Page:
'People will feel sad it's the end of NEP': Outgoing chief executive defends her organisation's record
As a contentious business partnership in Northamptonshire prepares for a merger with its regional sibling at the end of the week, its chief executive has hit back at the critics - saying it has been worth every taxpayer's penny over its five year life-span.
The Northamptonshire Enterprise Partnership (NEP) was set up in 2011 and received £2.2 million a year from the county council up to 2013 and then £1.45 million for the past three years.
It also had a £200,000 a year office in Brussels, which led some to question its value.
However last month it was revealed NEP would be merged with the regional enterprise partnership - SEMLEP.
But speaking as folders were packed into filing boxes at its Billing Road headquarters this week, chief executive Jo Lappin, said NEP has been worth the funding.
She said: “We were actually quite a lean organisation in terms of our running costs.
“The best measure we feel is the amount of money we have levered for Northamptonshire.
“Through the Growth Funding Deal, we have levered tens of millions, which is more than we would have pro rata.
“There is no part of this organisation that is not focused on supporting businesses, skills and young people.”
Ms Lappin said the £9 million investment NEP managed to lever for the new road bridge at Stanton Cross will rank as one of its major achievements.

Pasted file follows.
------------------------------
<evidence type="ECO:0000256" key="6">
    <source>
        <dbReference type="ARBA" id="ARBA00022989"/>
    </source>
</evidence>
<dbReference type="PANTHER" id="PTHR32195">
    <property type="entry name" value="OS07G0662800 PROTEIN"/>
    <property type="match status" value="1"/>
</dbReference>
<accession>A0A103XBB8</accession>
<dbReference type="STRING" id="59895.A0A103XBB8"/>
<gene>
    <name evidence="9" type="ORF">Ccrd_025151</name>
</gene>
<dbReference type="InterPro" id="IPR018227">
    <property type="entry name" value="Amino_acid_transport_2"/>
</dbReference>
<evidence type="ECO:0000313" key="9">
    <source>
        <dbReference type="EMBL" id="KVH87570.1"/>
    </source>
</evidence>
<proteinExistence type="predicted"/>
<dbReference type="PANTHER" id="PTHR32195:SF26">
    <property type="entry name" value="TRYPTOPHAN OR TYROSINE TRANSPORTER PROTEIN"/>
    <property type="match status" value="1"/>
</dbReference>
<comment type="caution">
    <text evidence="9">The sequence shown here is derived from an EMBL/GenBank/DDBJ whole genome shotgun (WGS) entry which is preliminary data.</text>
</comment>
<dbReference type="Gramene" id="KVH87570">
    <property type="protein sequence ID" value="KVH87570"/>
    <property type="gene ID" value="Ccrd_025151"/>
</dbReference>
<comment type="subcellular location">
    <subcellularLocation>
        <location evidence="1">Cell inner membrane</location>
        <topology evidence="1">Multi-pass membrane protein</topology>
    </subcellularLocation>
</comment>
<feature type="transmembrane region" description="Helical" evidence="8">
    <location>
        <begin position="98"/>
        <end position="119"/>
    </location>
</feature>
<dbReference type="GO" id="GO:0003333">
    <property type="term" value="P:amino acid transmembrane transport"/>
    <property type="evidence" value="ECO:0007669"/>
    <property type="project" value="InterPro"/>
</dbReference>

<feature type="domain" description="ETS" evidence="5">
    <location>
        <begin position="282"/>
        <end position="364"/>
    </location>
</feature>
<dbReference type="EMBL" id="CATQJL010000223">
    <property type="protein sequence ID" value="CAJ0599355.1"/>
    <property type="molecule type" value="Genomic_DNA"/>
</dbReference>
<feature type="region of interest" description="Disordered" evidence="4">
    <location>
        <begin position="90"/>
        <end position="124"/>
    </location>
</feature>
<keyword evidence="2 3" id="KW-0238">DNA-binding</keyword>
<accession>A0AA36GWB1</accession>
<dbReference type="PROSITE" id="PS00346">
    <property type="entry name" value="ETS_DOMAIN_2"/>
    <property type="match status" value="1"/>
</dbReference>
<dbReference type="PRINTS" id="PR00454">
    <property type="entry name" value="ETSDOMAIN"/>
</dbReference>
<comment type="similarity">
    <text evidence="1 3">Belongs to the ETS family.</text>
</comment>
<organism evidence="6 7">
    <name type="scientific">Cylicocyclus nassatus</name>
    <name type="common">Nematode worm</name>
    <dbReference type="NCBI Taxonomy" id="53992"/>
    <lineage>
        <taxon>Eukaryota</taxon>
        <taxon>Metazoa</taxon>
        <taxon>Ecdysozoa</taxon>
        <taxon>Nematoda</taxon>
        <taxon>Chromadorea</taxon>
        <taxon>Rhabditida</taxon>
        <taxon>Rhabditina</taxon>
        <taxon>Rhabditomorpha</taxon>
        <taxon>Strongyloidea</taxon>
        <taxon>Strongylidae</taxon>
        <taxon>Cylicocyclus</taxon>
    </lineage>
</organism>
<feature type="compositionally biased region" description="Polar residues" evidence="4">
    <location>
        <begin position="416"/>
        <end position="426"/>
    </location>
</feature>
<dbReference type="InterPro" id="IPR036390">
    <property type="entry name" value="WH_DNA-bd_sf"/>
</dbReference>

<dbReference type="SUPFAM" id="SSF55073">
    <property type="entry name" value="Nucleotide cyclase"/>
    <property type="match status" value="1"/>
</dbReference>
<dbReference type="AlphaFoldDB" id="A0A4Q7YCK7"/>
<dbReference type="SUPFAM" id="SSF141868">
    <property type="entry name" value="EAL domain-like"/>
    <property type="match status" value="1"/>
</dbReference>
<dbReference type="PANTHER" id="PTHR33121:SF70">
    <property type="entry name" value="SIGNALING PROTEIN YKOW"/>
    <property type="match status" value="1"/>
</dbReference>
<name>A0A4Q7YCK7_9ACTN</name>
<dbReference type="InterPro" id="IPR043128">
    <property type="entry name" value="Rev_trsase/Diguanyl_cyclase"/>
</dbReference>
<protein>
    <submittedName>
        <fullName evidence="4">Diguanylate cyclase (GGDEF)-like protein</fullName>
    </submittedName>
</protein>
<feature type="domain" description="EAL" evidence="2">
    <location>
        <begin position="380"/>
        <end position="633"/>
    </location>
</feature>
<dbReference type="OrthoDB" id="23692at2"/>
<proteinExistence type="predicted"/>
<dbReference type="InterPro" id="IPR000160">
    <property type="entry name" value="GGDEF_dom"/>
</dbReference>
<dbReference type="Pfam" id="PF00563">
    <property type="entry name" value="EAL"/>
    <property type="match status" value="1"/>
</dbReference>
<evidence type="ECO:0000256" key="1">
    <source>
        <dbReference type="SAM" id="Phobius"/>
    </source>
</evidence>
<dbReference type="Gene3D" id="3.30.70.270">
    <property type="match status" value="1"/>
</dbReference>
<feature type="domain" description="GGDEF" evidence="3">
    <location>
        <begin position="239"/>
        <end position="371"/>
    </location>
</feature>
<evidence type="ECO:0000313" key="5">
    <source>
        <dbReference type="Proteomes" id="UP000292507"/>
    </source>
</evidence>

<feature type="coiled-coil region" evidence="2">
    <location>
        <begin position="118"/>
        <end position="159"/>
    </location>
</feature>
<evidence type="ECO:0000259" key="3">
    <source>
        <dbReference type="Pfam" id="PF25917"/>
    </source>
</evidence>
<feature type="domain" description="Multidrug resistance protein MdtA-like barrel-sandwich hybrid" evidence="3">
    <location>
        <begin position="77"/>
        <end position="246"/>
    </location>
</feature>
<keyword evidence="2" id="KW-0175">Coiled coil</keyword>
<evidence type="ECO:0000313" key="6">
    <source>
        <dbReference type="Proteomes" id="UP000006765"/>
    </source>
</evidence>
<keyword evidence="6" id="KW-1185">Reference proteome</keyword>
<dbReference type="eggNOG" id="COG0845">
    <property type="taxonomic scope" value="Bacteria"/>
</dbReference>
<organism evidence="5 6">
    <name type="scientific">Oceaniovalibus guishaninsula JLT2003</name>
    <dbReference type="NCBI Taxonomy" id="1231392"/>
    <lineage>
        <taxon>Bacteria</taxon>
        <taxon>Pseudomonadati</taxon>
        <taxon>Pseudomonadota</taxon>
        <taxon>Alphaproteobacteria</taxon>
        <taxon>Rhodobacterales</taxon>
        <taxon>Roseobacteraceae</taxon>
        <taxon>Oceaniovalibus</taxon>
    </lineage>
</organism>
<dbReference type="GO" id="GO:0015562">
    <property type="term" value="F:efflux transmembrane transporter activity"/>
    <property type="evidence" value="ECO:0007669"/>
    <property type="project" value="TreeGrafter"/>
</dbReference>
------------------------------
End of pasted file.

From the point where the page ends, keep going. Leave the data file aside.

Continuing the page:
The scheme in Wellingborough had stalled for more than a decade before NEP secured funding from the Government’s Local Growth Fund and the Public Works Loans board.
Funding for the Northampton to Daventry link road, phase one of the improvements to the A43 and the expanded Silverstone Metrology Centre, can all be attributed to money levered by NEP.
But what legacy will the organisation leave?
Ms Lappin said the real test of how successful a local enterprise partnership has been “the return on investment.”
“In terms of jobs creation, unemployment is at the lowest it has been in Northamptonshire,” she said. “We’ve had a significant number of business start-ups.
“It has helped to raise aspirations and ambitions.”
None of the 19 staff currently working at Billing Road will transfer over to SEMLEP’s Milton Keynes offices, mainly because of the added distance commuting.
“I think people feel sad it’s the end of NEP,” Ms Lappin added.
“But they also feel satisfied having some fabulous things.”
Though the chief executive said the merger will mean Northamptonshire having to shout louder for funding, with SEMLEP covering Buckinghamshire, Bedfordshire and Cambridgeshire as well.
“It is now beholden on Northamptonshire to put forward a good case for funding,” she said.
“They are now fishing in a much bigger pond.”